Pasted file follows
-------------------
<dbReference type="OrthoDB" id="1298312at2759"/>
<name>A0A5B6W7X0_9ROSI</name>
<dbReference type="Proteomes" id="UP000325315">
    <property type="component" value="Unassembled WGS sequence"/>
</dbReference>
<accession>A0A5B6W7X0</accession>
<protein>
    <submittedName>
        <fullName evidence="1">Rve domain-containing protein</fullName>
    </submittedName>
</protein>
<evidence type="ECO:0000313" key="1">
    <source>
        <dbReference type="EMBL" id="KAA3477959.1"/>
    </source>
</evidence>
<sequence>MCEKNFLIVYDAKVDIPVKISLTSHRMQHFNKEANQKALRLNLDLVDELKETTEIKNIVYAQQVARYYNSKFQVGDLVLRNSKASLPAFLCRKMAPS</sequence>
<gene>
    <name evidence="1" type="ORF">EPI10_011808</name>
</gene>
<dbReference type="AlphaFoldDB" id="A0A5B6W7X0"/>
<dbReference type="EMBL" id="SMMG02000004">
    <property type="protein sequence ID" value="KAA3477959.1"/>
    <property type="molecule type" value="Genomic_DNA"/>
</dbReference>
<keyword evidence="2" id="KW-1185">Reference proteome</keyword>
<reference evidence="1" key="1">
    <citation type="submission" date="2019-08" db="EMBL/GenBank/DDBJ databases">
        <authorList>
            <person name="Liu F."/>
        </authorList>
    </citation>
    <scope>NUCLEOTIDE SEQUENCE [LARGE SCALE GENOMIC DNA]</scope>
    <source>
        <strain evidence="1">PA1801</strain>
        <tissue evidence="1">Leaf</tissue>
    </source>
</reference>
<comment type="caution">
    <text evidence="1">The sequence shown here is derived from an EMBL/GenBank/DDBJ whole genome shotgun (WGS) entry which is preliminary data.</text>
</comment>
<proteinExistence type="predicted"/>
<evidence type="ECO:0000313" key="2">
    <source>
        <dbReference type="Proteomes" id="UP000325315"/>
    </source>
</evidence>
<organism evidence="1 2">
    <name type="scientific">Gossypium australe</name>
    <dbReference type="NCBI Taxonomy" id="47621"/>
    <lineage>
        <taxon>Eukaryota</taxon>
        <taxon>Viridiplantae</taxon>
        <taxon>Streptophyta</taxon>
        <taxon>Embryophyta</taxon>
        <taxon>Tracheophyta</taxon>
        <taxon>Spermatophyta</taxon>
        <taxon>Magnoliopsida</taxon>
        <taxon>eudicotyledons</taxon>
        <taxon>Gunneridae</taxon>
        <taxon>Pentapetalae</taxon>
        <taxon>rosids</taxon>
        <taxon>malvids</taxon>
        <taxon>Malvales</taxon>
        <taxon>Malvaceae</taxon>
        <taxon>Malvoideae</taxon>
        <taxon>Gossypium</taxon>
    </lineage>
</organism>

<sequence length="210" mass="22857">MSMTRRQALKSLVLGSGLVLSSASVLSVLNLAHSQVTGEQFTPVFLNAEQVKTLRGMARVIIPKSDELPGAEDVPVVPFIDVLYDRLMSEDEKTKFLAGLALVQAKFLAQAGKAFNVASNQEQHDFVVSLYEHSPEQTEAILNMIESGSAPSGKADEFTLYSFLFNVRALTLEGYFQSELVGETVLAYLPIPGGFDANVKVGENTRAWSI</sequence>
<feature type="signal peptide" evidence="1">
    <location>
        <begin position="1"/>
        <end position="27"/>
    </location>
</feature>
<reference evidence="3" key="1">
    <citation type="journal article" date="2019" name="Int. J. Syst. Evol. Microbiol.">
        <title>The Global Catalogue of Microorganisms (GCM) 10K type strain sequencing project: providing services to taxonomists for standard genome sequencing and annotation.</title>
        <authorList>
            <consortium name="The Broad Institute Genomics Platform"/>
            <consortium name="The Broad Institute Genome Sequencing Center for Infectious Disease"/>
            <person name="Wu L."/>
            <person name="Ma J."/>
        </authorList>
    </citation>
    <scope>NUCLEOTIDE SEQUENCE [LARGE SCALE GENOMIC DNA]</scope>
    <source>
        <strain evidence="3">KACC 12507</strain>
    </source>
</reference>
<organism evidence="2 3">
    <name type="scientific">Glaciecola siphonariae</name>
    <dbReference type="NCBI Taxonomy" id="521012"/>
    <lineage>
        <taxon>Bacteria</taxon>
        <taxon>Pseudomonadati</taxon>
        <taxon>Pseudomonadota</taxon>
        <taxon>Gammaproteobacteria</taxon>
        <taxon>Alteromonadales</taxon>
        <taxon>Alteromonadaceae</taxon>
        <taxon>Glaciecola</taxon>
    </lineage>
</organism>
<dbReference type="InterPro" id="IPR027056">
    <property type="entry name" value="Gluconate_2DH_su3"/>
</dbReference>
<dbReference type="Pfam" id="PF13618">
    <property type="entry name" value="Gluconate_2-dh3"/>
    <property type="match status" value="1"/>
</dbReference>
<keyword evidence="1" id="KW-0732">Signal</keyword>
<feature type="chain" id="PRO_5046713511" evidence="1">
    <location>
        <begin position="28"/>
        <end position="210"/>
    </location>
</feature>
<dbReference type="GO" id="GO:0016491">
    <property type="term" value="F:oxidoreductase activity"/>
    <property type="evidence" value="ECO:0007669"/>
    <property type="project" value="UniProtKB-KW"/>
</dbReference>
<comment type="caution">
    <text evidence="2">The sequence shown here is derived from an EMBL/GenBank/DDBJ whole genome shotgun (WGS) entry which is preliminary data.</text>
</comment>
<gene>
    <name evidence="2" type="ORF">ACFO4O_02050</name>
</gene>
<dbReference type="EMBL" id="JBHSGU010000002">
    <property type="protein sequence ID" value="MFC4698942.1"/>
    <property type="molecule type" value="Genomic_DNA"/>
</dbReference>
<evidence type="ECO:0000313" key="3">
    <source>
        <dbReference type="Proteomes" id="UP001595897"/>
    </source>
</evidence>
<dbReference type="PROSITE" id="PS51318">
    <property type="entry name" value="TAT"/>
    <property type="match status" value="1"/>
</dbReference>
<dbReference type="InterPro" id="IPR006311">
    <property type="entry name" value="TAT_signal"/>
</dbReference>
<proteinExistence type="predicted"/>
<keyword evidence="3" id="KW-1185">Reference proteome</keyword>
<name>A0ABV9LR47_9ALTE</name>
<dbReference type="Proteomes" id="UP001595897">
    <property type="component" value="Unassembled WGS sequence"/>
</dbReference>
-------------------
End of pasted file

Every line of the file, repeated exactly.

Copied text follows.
<dbReference type="OrthoDB" id="1298312at2759"/>
<name>A0A5B6W7X0_9ROSI</name>
<dbReference type="Proteomes" id="UP000325315">
    <property type="component" value="Unassembled WGS sequence"/>
</dbReference>
<accession>A0A5B6W7X0</accession>
<protein>
    <submittedName>
        <fullName evidence="1">Rve domain-containing protein</fullName>
    </submittedName>
</protein>
<evidence type="ECO:0000313" key="1">
    <source>
        <dbReference type="EMBL" id="KAA3477959.1"/>
    </source>
</evidence>
<sequence>MCEKNFLIVYDAKVDIPVKISLTSHRMQHFNKEANQKALRLNLDLVDELKETTEIKNIVYAQQVARYYNSKFQVGDLVLRNSKASLPAFLCRKMAPS</sequence>
<gene>
    <name evidence="1" type="ORF">EPI10_011808</name>
</gene>
<dbReference type="AlphaFoldDB" id="A0A5B6W7X0"/>
<dbReference type="EMBL" id="SMMG02000004">
    <property type="protein sequence ID" value="KAA3477959.1"/>
    <property type="molecule type" value="Genomic_DNA"/>
</dbReference>
<keyword evidence="2" id="KW-1185">Reference proteome</keyword>
<reference evidence="1" key="1">
    <citation type="submission" date="2019-08" db="EMBL/GenBank/DDBJ databases">
        <authorList>
            <person name="Liu F."/>
        </authorList>
    </citation>
    <scope>NUCLEOTIDE SEQUENCE [LARGE SCALE GENOMIC DNA]</scope>
    <source>
        <strain evidence="1">PA1801</strain>
        <tissue evidence="1">Leaf</tissue>
    </source>
</reference>
<comment type="caution">
    <text evidence="1">The sequence shown here is derived from an EMBL/GenBank/DDBJ whole genome shotgun (WGS) entry which is preliminary data.</text>
</comment>
<proteinExistence type="predicted"/>
<evidence type="ECO:0000313" key="2">
    <source>
        <dbReference type="Proteomes" id="UP000325315"/>
    </source>
</evidence>
<organism evidence="1 2">
    <name type="scientific">Gossypium australe</name>
    <dbReference type="NCBI Taxonomy" id="47621"/>
    <lineage>
        <taxon>Eukaryota</taxon>
        <taxon>Viridiplantae</taxon>
        <taxon>Streptophyta</taxon>
        <taxon>Embryophyta</taxon>
        <taxon>Tracheophyta</taxon>
        <taxon>Spermatophyta</taxon>
        <taxon>Magnoliopsida</taxon>
        <taxon>eudicotyledons</taxon>
        <taxon>Gunneridae</taxon>
        <taxon>Pentapetalae</taxon>
        <taxon>rosids</taxon>
        <taxon>malvids</taxon>
        <taxon>Malvales</taxon>
        <taxon>Malvaceae</taxon>
        <taxon>Malvoideae</taxon>
        <taxon>Gossypium</taxon>
    </lineage>
</organism>

<sequence length="210" mass="22857">MSMTRRQALKSLVLGSGLVLSSASVLSVLNLAHSQVTGEQFTPVFLNAEQVKTLRGMARVIIPKSDELPGAEDVPVVPFIDVLYDRLMSEDEKTKFLAGLALVQAKFLAQAGKAFNVASNQEQHDFVVSLYEHSPEQTEAILNMIESGSAPSGKADEFTLYSFLFNVRALTLEGYFQSELVGETVLAYLPIPGGFDANVKVGENTRAWSI</sequence>
<feature type="signal peptide" evidence="1">
    <location>
        <begin position="1"/>
        <end position="27"/>
    </location>
</feature>
<reference evidence="3" key="1">
    <citation type="journal article" date="2019" name="Int. J. Syst. Evol. Microbiol.">
        <title>The Global Catalogue of Microorganisms (GCM) 10K type strain sequencing project: providing services to taxonomists for standard genome sequencing and annotation.</title>
        <authorList>
            <consortium name="The Broad Institute Genomics Platform"/>
            <consortium name="The Broad Institute Genome Sequencing Center for Infectious Disease"/>
            <person name="Wu L."/>
            <person name="Ma J."/>
        </authorList>
    </citation>
    <scope>NUCLEOTIDE SEQUENCE [LARGE SCALE GENOMIC DNA]</scope>
    <source>
        <strain evidence="3">KACC 12507</strain>
    </source>
</reference>
<organism evidence="2 3">
    <name type="scientific">Glaciecola siphonariae</name>
    <dbReference type="NCBI Taxonomy" id="521012"/>
    <lineage>
        <taxon>Bacteria</taxon>
        <taxon>Pseudomonadati</taxon>
        <taxon>Pseudomonadota</taxon>
        <taxon>Gammaproteobacteria</taxon>
        <taxon>Alteromonadales</taxon>
        <taxon>Alteromonadaceae</taxon>
        <taxon>Glaciecola</taxon>
    </lineage>
</organism>
<dbReference type="InterPro" id="IPR027056">
    <property type="entry name" value="Gluconate_2DH_su3"/>
</dbReference>
<dbReference type="Pfam" id="PF13618">
    <property type="entry name" value="Gluconate_2-dh3"/>
    <property type="match status" value="1"/>
</dbReference>
<keyword evidence="1" id="KW-0732">Signal</keyword>
<feature type="chain" id="PRO_5046713511" evidence="1">
    <location>
        <begin position="28"/>
        <end position="210"/>
    </location>
</feature>
<dbReference type="GO" id="GO:0016491">
    <property type="term" value="F:oxidoreductase activity"/>
    <property type="evidence" value="ECO:0007669"/>
    <property type="project" value="UniProtKB-KW"/>
</dbReference>
<comment type="caution">
    <text evidence="2">The sequence shown here is derived from an EMBL/GenBank/DDBJ whole genome shotgun (WGS) entry which is preliminary data.</text>
</comment>
<gene>
    <name evidence="2" type="ORF">ACFO4O_02050</name>
</gene>
<dbReference type="EMBL" id="JBHSGU010000002">
    <property type="protein sequence ID" value="MFC4698942.1"/>
    <property type="molecule type" value="Genomic_DNA"/>
</dbReference>
<evidence type="ECO:0000313" key="3">
    <source>
        <dbReference type="Proteomes" id="UP001595897"/>
    </source>
</evidence>
<dbReference type="PROSITE" id="PS51318">
    <property type="entry name" value="TAT"/>
    <property type="match status" value="1"/>
</dbReference>
<dbReference type="InterPro" id="IPR006311">
    <property type="entry name" value="TAT_signal"/>
</dbReference>
<proteinExistence type="predicted"/>
<keyword evidence="3" id="KW-1185">Reference proteome</keyword>
<name>A0ABV9LR47_9ALTE</name>
<dbReference type="Proteomes" id="UP001595897">
    <property type="component" value="Unassembled WGS sequence"/>
</dbReference>